Aquarius ★★★★½

The Letterboxd Era Catch Up 2: The Last Stand

I've read the odd whisper online that Sonia Braga might get a Best Actress nod at the Oscars for Aquarius. If that were to be the case then they might claw back some very small semblance of relevance and importance.

She's had a fascinating, wide-reaching and unpredictable career that makes her someone that whenever she appears in something, I immediately sit up and take notice. I had already taken notice of Aquarius anyway, what with it being the follow-up to Neighbouring Sounds, Kleber Mendonça Filho's debut.

Her presence in the lead role was a real statement of intent from the get-go from Filho. A powerful, principled actor sitting front and centre was perhaps the one thing that his debut lacked, instead opting for a sort of ensemble sharing of lead duties. Aquarius is completely the opposite. This is almost entirely Braga's film. Filho's direction is just as clever and heavily loaded with messages as Neighbouring Sounds but here he's added someone we immediately care about and respect.

It's another reflection on the Brazilian middle classes, because apparently Filho still had a hell of a lot more to say about them after saying so much in his first film! This focuses on the life and family of a breast cancer survivor who absolutely refuses to move from her home despite bully-boy tactics from a construction company that wants her to move out so they can take full control of the apartment building she lives in.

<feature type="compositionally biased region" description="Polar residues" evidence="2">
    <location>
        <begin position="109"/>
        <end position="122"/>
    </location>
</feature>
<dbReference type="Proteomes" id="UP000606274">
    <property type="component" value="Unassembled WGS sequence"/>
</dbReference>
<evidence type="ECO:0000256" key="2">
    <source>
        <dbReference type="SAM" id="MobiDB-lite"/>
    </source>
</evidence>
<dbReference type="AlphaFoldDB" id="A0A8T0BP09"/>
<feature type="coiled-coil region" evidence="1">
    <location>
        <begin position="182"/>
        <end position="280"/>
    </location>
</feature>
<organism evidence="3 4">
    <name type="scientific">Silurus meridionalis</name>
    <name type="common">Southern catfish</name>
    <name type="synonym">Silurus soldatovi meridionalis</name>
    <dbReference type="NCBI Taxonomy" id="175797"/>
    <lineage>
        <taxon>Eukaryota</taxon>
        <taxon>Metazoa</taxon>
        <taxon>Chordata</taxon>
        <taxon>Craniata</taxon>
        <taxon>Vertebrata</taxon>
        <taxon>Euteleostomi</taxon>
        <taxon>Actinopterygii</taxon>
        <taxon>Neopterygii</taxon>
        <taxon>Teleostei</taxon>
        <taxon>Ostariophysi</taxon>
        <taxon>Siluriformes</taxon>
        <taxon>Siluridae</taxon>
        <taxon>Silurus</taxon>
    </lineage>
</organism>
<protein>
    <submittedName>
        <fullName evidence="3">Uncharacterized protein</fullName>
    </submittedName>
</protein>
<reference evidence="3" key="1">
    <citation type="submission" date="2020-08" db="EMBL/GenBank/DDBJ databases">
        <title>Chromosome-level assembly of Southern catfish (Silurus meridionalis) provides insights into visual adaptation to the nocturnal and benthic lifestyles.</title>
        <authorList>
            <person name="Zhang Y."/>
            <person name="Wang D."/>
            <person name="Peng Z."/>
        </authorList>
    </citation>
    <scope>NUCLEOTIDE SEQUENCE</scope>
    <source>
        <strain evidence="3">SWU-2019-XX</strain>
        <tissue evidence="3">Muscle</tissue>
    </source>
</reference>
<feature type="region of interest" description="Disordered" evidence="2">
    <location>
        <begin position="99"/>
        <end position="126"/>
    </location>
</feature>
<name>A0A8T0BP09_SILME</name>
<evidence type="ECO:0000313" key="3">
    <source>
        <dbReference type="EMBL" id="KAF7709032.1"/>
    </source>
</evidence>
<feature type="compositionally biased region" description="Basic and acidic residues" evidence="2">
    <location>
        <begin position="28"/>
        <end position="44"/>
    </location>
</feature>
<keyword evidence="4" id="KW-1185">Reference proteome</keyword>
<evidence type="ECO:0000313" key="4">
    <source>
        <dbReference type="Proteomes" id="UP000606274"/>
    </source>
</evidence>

It's one of those performances by Braga where the line is so blurred between reality and fiction that you can see how much this character and movie meant to her. Indeed, the heartfelt protests launched by her, her director and some of her fellow cast members against political upheaval in Brazil and the sorts of organisations portrayed in this film suggests that this was a project very close to her heart indeed.

It drives the anger that is clearer and less shrouded in middle class foibles than in Neighbouring Sounds, working up to a climax where Braga basically tells the world that she doesn't give a shit. She survived and beat cancer, and now she's going to beat you guys as well. It's amazingly powerful, the sort of thing that could make you stand up and cheer if you weren't as self-aware as I am.

Filho swings for the fences and clears them cleanly with the outstanding message in his film, but he doesn't stop there. He also swipes at the Brazilian right, takes a potshot at organised religion, and even takes aim at the Illuminati along his way. He's clearly got a lot more to say on these subjects as well and if he presents his arguments as sublimely as he has done with his first two films, I for one can't wait to listen to some more of it.